The resolutions that projector owners deal with above 480p are 540p, 720p and 960p. Will the iScan HD do 960p? I don't know if there are many projectors that do that yet, at least not in the $3500.00 USD and below level. Or do people prefer 1080i over 960p. A whole other debate I guess. Just wondering about 960p since the LCD projectors are slowly marching up from 480>540>720p so it won't be long before Panasonic , Sanyo, Epson etc have a 960p projector for the less expensive market. I don't even know if 960p is used much but it seems a logical choice in many situations, especially DVD, since its a precise doubling of 480p.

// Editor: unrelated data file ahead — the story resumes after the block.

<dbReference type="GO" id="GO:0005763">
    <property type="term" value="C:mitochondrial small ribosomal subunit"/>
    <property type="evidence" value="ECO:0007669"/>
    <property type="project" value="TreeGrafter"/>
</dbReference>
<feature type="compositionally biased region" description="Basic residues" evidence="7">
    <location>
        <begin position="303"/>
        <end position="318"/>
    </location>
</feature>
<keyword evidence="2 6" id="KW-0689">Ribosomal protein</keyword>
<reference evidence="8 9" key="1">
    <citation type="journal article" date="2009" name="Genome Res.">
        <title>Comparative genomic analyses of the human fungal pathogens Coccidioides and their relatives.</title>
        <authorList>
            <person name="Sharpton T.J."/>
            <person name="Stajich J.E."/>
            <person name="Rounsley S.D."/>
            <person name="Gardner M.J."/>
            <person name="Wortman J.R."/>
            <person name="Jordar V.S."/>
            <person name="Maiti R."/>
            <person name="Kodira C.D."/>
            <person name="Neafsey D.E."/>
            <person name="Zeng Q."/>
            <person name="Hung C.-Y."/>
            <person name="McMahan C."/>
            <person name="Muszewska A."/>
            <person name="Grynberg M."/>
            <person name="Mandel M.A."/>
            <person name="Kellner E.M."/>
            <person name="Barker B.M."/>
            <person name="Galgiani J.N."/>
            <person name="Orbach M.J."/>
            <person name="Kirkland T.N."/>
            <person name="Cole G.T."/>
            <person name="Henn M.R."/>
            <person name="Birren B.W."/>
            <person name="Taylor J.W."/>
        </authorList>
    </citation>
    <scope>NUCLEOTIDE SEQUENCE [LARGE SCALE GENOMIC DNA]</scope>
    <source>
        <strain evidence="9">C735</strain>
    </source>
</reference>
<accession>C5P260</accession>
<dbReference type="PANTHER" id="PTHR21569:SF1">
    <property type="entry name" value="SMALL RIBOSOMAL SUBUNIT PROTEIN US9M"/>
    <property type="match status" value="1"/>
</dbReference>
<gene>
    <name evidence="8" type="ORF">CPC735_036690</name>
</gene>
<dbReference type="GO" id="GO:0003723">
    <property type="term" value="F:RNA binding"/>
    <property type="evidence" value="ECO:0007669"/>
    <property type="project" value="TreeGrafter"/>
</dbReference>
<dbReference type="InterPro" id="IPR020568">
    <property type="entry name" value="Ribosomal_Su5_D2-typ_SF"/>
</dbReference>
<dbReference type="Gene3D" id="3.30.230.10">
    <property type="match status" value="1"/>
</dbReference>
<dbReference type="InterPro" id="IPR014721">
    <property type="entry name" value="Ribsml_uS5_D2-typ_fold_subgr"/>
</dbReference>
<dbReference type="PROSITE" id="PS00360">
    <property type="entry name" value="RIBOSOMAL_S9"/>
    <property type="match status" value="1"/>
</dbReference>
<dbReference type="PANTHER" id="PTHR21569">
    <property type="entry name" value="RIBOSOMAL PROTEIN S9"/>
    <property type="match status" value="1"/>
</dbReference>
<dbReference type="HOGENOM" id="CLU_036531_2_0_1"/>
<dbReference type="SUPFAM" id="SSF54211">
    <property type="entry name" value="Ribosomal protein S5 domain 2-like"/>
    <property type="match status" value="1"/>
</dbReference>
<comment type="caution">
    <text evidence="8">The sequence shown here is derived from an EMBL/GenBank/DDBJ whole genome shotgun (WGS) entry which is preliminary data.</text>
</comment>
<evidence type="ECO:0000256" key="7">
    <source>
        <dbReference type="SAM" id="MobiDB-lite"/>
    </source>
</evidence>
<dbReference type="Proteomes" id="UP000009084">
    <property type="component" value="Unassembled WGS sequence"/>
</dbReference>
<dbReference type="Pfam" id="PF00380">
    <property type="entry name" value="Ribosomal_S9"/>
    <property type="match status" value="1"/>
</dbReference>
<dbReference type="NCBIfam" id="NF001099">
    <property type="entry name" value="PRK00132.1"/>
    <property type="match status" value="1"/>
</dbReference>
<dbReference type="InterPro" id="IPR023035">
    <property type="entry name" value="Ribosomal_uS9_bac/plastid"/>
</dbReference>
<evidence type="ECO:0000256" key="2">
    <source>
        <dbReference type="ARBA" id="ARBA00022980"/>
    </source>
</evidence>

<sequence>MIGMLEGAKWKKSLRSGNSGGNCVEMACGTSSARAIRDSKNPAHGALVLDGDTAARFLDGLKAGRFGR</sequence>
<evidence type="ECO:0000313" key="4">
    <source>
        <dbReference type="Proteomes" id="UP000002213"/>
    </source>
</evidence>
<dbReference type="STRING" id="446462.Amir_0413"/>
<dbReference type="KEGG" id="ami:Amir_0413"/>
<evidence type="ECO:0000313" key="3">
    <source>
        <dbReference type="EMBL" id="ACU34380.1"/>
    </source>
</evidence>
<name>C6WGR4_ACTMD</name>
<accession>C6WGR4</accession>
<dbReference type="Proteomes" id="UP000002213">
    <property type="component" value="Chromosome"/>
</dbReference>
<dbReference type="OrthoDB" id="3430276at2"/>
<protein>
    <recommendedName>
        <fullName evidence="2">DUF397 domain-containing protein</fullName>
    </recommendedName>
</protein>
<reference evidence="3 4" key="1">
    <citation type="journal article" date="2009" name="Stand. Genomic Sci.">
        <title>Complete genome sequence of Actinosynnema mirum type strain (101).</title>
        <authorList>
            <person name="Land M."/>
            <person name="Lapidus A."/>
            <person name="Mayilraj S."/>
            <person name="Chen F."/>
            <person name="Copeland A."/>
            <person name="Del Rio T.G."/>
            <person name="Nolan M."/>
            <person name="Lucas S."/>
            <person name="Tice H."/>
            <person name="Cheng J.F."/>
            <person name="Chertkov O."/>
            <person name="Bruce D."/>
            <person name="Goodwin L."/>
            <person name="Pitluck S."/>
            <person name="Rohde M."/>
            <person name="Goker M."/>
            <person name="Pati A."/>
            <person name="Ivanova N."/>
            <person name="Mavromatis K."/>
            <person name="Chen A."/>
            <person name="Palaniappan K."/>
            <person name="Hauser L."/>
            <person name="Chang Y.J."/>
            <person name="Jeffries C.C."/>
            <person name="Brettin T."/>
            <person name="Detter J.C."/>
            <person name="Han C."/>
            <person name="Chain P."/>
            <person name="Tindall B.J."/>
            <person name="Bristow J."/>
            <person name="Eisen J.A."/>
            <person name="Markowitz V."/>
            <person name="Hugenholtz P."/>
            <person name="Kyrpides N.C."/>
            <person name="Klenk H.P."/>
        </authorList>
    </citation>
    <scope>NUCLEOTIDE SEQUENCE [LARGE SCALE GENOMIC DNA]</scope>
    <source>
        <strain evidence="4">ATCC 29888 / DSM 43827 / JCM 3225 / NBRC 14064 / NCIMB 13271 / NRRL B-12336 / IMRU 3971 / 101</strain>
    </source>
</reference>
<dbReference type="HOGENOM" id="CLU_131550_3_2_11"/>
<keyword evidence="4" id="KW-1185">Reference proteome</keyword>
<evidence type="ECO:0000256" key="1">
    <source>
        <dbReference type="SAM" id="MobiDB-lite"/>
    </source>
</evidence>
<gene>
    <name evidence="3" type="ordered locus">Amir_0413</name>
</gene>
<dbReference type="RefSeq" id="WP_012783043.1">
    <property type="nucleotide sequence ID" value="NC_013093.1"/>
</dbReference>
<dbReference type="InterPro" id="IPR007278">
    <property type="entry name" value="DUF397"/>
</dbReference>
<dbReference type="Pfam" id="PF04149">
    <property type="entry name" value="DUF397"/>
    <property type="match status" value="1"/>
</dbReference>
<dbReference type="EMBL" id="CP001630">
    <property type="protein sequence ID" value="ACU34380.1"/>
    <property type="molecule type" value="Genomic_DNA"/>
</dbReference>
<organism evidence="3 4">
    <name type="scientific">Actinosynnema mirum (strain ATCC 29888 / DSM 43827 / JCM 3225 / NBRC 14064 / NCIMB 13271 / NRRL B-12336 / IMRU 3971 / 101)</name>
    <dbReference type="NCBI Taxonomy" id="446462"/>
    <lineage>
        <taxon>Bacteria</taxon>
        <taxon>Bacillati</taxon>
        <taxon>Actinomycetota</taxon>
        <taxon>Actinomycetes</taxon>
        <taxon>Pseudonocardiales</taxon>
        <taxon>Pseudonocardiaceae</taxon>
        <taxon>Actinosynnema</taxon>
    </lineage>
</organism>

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post #186 of 2943 Old 01-04-2004, 02:00 PM
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Quote:
Originally posted by cpc
The resolutions that projector owners deal with above 480p are 540p, 720p and 960p. Will the iScan HD do 960p? I don't know if there are many projectors that do that yet, at least not in the $3500.00 USD and below level. Or do people prefer 1080i over 960p. A whole other debate I guess. Just wondering about 960p since the LCD projectors are slowly marching up from 480>540>720p so it won't be long before Panasonic , Sanyo, Epson etc have a 960p projector for the less expensive market. I don't even know if 960p is used much but it seems a logical choice in many situations, especially DVD, since its a precise doubling of 480p.
The iScan HD does support 960p. It has 2 predefined resolutions which could be called "960p": 1280x960 and 1440x960.